4. Nenê

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    Nenê has a higher ceiling than Martell Webster in terms of his talent, but because of how injured he's been with the Wizards he can't get any higher than fourth on this list. 

    Nenê missed 21 games last season, and didn't start in 12 of the games that he appeared in because of various injuries. 

    It was his first full year with the Wizards after coming over from the Denver Nuggets and his numbers dropped in points, blocks, steals and field-goal percentage from the 2011-12 season. 

    Now that Al Harrington has the ability to start for the Wizards, he could take away some starts from Nenê, although Nenê should pick up the majority of the starts but his minutes will be cut. 

    Last season the Wizards mainly settled for power forwards who shot mainly from under the basket, as Nenê struggled mightily shooting from mid-range. 

    With Harrington on the floor to stretch the floor and shoot from three, Nenê can come in and score the down-and-dirty points. 

    Projected stats (per game): 11 points, two assists, seven rebounds, 48 percent shooting

5. Emeka Okafor

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    Heading into the last year of his contract with the Wizards, Emeka Okafor is showing that even at 30, he can still be a viable starting center in the NBA.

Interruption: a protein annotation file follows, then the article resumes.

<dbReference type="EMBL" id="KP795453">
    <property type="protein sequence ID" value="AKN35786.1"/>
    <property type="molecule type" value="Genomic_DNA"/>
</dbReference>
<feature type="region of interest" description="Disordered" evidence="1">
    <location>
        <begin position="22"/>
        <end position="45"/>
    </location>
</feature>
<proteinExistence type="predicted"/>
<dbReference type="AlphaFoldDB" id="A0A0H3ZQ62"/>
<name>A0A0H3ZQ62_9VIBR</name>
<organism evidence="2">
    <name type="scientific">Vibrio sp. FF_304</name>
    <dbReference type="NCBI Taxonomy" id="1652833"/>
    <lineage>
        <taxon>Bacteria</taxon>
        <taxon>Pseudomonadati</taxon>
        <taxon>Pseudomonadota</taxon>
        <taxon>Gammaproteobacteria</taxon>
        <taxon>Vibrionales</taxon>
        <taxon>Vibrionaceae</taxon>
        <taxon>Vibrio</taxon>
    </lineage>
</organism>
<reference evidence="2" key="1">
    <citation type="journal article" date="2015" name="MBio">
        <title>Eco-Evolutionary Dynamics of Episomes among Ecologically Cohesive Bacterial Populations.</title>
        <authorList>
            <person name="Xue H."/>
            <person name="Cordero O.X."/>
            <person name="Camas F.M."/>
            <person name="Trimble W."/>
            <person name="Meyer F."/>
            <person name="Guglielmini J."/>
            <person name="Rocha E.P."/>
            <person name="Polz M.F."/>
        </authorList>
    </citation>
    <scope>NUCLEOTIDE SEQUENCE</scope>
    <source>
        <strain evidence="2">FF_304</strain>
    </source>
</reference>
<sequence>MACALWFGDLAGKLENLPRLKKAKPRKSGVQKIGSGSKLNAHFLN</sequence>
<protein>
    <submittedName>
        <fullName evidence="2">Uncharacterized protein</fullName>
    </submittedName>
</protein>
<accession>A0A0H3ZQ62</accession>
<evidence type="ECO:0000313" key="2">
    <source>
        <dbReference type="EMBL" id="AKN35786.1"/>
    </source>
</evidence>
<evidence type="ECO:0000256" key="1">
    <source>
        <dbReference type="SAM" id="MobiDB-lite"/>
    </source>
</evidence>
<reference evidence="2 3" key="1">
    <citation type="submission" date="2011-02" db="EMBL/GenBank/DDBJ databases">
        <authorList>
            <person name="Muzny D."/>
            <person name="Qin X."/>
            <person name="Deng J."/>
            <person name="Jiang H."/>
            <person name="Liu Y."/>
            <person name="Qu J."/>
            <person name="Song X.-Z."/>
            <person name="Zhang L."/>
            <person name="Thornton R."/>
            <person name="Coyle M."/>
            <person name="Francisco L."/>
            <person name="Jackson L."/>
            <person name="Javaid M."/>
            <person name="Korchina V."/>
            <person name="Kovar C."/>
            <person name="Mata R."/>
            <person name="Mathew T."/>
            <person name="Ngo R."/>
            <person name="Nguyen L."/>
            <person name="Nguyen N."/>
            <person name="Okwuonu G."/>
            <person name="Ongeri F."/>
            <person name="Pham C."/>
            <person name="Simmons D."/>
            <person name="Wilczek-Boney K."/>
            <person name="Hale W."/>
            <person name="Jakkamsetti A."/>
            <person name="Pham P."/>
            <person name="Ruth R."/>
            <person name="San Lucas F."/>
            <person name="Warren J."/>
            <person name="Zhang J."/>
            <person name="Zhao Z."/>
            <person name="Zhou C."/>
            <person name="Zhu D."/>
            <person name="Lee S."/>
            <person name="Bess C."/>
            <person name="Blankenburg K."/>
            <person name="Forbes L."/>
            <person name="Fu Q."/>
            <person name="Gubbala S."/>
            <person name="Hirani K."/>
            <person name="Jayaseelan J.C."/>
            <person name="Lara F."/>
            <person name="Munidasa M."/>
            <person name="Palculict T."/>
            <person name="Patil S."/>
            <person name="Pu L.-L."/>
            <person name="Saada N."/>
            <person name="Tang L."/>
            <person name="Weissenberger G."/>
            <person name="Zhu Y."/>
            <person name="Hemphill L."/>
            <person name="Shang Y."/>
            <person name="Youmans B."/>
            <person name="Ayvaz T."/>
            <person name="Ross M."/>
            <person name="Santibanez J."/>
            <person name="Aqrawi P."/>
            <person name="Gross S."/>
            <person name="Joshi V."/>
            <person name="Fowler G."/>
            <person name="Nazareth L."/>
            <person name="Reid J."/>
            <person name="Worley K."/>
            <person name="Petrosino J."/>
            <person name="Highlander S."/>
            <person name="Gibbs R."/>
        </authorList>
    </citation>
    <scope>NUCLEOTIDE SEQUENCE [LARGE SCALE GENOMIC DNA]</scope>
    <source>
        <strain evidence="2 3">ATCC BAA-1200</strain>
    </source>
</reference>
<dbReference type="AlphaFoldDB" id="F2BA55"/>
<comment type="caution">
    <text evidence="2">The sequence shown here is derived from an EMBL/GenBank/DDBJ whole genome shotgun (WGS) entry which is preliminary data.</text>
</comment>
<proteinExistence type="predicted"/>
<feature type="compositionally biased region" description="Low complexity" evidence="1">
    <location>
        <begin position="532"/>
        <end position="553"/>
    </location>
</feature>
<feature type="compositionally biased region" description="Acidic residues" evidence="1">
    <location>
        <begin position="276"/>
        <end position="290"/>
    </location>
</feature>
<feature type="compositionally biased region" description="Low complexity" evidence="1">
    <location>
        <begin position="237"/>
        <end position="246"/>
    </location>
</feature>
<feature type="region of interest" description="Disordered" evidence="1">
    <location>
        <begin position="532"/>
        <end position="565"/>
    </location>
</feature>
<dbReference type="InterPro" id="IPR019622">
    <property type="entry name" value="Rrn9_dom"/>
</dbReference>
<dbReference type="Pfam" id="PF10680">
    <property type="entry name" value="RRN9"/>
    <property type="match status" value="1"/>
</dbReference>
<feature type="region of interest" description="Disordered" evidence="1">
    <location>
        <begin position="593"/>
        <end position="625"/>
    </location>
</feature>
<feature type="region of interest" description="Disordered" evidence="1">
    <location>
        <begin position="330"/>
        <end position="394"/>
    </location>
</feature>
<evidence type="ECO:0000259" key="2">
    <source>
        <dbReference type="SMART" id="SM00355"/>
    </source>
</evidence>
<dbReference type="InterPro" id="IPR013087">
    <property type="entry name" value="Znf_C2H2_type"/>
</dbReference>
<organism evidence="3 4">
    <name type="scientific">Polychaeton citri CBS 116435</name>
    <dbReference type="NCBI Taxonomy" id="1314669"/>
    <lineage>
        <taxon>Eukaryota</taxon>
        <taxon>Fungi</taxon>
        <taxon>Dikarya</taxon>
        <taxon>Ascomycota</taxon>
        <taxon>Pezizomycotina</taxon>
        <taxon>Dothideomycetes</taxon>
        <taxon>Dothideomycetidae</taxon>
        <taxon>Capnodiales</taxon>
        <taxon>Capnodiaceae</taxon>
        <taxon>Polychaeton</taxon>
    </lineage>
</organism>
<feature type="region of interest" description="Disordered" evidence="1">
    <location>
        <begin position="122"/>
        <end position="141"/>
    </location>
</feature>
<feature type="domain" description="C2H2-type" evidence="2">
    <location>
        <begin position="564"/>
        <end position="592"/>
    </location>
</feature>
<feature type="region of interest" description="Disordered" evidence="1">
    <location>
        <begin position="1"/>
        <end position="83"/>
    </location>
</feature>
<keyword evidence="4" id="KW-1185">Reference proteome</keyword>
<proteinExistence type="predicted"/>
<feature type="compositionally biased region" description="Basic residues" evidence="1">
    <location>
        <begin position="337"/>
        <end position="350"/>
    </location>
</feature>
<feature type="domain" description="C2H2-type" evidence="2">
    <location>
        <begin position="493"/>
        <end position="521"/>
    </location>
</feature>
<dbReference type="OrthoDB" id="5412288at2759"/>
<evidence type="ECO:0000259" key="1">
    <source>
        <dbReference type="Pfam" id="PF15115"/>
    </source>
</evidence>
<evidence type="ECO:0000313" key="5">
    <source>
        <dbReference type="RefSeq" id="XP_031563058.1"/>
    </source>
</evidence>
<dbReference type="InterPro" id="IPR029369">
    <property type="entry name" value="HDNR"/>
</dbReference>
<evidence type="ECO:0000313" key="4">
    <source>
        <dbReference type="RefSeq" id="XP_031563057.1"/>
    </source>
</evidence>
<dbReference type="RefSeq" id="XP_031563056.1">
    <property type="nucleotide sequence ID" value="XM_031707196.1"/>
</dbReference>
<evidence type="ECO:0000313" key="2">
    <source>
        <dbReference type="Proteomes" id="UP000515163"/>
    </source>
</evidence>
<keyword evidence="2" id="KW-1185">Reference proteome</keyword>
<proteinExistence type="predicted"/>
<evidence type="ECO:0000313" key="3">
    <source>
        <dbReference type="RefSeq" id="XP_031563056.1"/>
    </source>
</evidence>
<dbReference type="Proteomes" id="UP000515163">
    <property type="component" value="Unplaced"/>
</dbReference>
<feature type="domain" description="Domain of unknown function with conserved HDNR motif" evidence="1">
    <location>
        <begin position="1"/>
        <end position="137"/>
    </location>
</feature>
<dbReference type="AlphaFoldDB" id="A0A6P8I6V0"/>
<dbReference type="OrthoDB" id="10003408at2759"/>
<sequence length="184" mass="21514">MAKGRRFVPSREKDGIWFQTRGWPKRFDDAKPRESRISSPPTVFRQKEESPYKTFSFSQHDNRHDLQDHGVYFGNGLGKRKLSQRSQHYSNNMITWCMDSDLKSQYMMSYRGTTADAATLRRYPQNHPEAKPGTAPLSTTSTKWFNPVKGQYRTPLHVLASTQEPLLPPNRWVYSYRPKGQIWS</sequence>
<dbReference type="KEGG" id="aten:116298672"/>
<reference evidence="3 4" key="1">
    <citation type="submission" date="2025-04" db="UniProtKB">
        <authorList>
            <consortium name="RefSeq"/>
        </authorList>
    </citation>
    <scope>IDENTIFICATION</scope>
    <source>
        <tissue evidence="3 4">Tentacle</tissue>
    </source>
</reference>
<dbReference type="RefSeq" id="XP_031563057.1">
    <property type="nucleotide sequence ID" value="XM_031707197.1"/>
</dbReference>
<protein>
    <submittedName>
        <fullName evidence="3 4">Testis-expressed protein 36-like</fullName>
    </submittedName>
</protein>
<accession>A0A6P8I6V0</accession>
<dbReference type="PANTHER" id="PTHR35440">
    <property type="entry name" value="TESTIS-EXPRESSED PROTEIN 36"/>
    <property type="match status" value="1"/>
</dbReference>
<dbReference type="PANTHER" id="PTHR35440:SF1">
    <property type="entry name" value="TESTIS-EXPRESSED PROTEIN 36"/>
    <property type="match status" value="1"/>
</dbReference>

Okafor led the Wizards in rebounds and blocks per game last season, and he only missed three games last year. 

    The 10-year veteran could get traded by the end of the season, or could wind up getting a less expensive extension from Washington to keep him around for a few more years to mentor the younger Kevin Seraphin. 

    One of the more underrated players for the Wizards in 2012-13, Okafor was a defensive force, helping Washington to finish eighth in the league in scoring defense. 

    If head coach Randy Wittman wants to rely on Washington's defense first and offense second, Okafor could become a larger force on the team.

    Projected stats (per game): Nine points, one assist, one block, nine rebounds, 48 percent shooting

6. Otto Porter

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    Although he hasn't played a regular season game, Otto Porter is the most promising player on Washington's roster.